For car nerds of a certain age, few cars compare to the McLaren F1. Back in 1994, the car rewrote the rules, even in the midst of a supercar boom that gave us machines like the Jaguar XJ220 and the Bugatti EB110. At around a million dollars (£640,000), its price tag was almost as unbelievable as its specifications—an all carbon fiber construction, a hand-built V12, acceleration that was unheard of outside the race track, and a top speed north of 240mph (386km/h).
Nearly three decades later, its designer, Gordon Murray, is hard at work on a sequel to this legendary vehicle. It’s going to be called the T.50, and we’ll get our first official look at it when it’s revealed next month. But in the meantime, Gordon Murray Automotive and Cosworth have released some details on the T.50’s engine, which they describe as “the greatest road-car V12 ever made.”
When he was at McLaren in the ’90s, Murray turned to his friend Paul Rosche at BMW to build the F1’s bespoke engine. This time, the job went to Cosworth, which first rose to recognition when it revolutionized Formula 1 in the 1960s with the DFV engine.
“More than half of any truly great driving experience is delivered by the engine, so right from the start I set the highest possible benchmark—to create the world’s greatest naturally aspirated V12. To be truly remarkable, an engine needs to have the right character—highly-responsive, an amazing sound, engaging torque delivery, free-revving, and it has to be naturally aspirated. For all those reasons, the engine in the T.50 was never going to be anything other than a V12,” Murray said.
Cosworth is no stranger to challenges like that, and it’s the same company that Adrian Newey—another legendary F1 designer—picked for his first road car, the Aston Martin Valkyrie. If anything, the T.50’s engine is even more outrageous than the 1,000hp (746kW) 6.5L V12 that will power the Valkyrie. For starters, it’s a much smaller motor, displacing 3.9L and weighing just 392lbs (178kg) in total. There’s also no full hybrid system, but the T.50 is a 48V mild hybrid, and its integrated starter-generator will contribute about 50hp (37kW) to the party when outright speed is required.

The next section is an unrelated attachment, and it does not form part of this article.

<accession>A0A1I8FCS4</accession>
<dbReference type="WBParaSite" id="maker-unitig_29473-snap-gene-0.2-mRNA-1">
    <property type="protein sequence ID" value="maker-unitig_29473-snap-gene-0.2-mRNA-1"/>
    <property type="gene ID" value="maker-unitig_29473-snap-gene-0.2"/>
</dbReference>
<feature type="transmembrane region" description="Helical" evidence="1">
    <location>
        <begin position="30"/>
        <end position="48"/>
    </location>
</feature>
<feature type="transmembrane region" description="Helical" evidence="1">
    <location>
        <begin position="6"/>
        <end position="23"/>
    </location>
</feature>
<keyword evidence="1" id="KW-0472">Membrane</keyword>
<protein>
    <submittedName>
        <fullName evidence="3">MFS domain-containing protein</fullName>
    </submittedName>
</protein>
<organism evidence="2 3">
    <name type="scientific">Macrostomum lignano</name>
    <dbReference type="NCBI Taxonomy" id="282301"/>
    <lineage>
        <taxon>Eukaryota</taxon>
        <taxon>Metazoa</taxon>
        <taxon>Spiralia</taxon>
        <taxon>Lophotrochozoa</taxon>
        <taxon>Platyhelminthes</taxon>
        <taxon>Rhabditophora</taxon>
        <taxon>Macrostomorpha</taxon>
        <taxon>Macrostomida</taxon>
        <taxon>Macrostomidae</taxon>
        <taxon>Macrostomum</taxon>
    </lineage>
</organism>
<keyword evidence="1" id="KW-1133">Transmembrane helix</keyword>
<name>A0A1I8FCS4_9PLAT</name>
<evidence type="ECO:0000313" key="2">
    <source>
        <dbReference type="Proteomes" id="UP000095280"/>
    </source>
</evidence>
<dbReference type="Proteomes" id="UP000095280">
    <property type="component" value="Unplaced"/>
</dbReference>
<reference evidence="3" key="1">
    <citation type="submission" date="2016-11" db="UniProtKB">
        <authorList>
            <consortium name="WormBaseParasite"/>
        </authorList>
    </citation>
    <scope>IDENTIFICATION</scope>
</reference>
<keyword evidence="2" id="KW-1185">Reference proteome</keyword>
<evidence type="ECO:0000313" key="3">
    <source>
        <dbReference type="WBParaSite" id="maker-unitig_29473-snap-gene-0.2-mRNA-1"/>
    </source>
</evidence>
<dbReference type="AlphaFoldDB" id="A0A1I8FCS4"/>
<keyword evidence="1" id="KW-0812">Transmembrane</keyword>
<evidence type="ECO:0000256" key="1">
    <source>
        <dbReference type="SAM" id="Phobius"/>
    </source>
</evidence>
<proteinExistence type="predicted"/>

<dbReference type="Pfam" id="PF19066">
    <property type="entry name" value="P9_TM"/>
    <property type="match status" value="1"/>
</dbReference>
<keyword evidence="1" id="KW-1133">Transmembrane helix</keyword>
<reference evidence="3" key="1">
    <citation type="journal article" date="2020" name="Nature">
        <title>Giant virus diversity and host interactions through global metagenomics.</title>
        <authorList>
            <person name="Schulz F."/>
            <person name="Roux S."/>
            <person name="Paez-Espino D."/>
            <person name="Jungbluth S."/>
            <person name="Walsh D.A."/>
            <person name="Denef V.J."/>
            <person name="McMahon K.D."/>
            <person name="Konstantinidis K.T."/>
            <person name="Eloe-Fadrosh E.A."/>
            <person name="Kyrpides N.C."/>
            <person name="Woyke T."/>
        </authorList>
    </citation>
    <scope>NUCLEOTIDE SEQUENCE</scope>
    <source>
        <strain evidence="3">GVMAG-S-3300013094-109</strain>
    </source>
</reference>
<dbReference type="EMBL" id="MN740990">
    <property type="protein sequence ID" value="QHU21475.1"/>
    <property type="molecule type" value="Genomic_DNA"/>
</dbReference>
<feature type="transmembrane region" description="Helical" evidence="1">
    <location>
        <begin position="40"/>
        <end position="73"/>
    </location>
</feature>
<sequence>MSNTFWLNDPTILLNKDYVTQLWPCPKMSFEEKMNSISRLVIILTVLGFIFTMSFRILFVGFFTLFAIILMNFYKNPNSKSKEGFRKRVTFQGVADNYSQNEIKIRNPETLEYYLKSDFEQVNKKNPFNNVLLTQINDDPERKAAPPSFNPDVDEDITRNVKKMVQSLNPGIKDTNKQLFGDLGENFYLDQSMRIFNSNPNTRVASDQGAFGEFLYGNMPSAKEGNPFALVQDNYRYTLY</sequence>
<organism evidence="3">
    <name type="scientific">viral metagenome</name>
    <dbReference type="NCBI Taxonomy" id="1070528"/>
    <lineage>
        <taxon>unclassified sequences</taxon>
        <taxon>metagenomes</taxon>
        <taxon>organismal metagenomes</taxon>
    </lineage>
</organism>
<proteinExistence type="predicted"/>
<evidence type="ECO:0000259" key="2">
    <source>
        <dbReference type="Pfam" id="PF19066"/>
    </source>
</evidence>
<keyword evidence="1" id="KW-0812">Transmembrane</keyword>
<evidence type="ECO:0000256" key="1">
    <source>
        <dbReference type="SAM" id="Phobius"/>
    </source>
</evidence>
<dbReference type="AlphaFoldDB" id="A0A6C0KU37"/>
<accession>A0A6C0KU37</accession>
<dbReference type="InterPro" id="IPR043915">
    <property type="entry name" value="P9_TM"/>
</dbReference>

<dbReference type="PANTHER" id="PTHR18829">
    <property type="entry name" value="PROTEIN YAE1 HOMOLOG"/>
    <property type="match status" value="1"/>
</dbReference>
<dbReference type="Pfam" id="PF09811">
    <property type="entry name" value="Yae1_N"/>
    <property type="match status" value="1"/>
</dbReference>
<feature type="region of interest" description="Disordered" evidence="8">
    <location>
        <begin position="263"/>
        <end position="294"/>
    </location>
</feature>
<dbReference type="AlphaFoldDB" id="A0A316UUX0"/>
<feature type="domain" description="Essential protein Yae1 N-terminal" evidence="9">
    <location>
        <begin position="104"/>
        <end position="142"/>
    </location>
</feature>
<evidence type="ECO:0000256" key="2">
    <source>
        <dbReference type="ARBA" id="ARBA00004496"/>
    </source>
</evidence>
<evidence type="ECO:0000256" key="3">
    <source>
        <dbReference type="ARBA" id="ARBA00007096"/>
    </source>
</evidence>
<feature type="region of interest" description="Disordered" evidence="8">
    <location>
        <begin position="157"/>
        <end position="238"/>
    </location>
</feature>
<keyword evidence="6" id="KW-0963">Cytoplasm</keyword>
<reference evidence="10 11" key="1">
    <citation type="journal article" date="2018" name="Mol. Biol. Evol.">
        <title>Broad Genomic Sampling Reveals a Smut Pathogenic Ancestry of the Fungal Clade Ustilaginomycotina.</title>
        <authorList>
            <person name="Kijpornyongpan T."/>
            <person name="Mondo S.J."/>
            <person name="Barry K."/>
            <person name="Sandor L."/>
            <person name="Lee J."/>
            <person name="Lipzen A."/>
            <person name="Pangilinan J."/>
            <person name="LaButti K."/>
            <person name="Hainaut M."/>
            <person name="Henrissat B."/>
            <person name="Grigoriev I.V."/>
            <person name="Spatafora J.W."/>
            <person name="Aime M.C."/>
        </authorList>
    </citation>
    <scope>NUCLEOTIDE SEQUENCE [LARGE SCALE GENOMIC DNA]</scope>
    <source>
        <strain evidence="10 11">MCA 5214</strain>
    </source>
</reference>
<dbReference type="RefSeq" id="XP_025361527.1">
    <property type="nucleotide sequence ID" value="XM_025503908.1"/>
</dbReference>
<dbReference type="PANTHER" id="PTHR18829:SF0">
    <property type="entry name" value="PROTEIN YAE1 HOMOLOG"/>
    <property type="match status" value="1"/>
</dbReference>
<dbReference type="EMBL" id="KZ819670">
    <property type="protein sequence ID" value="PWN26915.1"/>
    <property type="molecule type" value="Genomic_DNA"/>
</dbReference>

11? No, this one goes to 12
Murray is not a fan of the way turbochargers blunt throttle response, so this V12 is naturally aspirated. Peak power is 654hp (488kW) at 11,500rpm, with another 600 revs before the redline. And it gets there nearly as quickly as an electric motor—from idle, the V12 will reach 12,100rpm in just 0.3 seconds. High-revving naturally aspirated engines are great for power but less impressive when it comes to torque, and the T.50 is no outlier. Peak torque is just 344lb-ft (467Nm) at 9,000rpm, but Gordon Murray Automotive says that, to ensure good drivability, the engine will produce 244lb-ft (331Nm) at 2,500rpm.
In addition to performing well, Murray has insisted that the engine looks good, too, without the covers that dominate a modern engine bay. “Above all else, I wanted it to look clean like the BMW S70/2 engine [which powered the McLaren F1], which had no carbon or plastic covers. It was just inlet trumpets, cam covers, exhaust block and heads, and a few belt-driven ancillaries that I managed to squeeze out of sight. In designing the T.50 V12, I wanted it to be the antidote to the modern supercar where you can’t see the engine beneath carbon covers,” he said.
The mechanical orchestra has also been designed to sound good. In addition to the 12 cylinders and the gears that drive the camshafts, the engine sucks in air from intakes above the driver’s head, with varying thicknesses of carbon fiber in the roof that amplify sound within the cabin.
I imagine the driving experience of the T.50 will be radically different from that of the Valkyrie. Unlike Newey, Murray has eschewed paddle shifts and a semiautomatic gearbox, opting instead for driver engagement and a six-speed manual with a conventional H-pattern shift, built by Xtrac, which weighs just 117lbs (80.5kg). That said, I’m also unlikely to ever find out; just 100 T.50s will be built, each starting at $2.6 million, making the $3 million, 150-unit Valkyrie almost common by comparison.
Listing image by Gordon Murray Automotive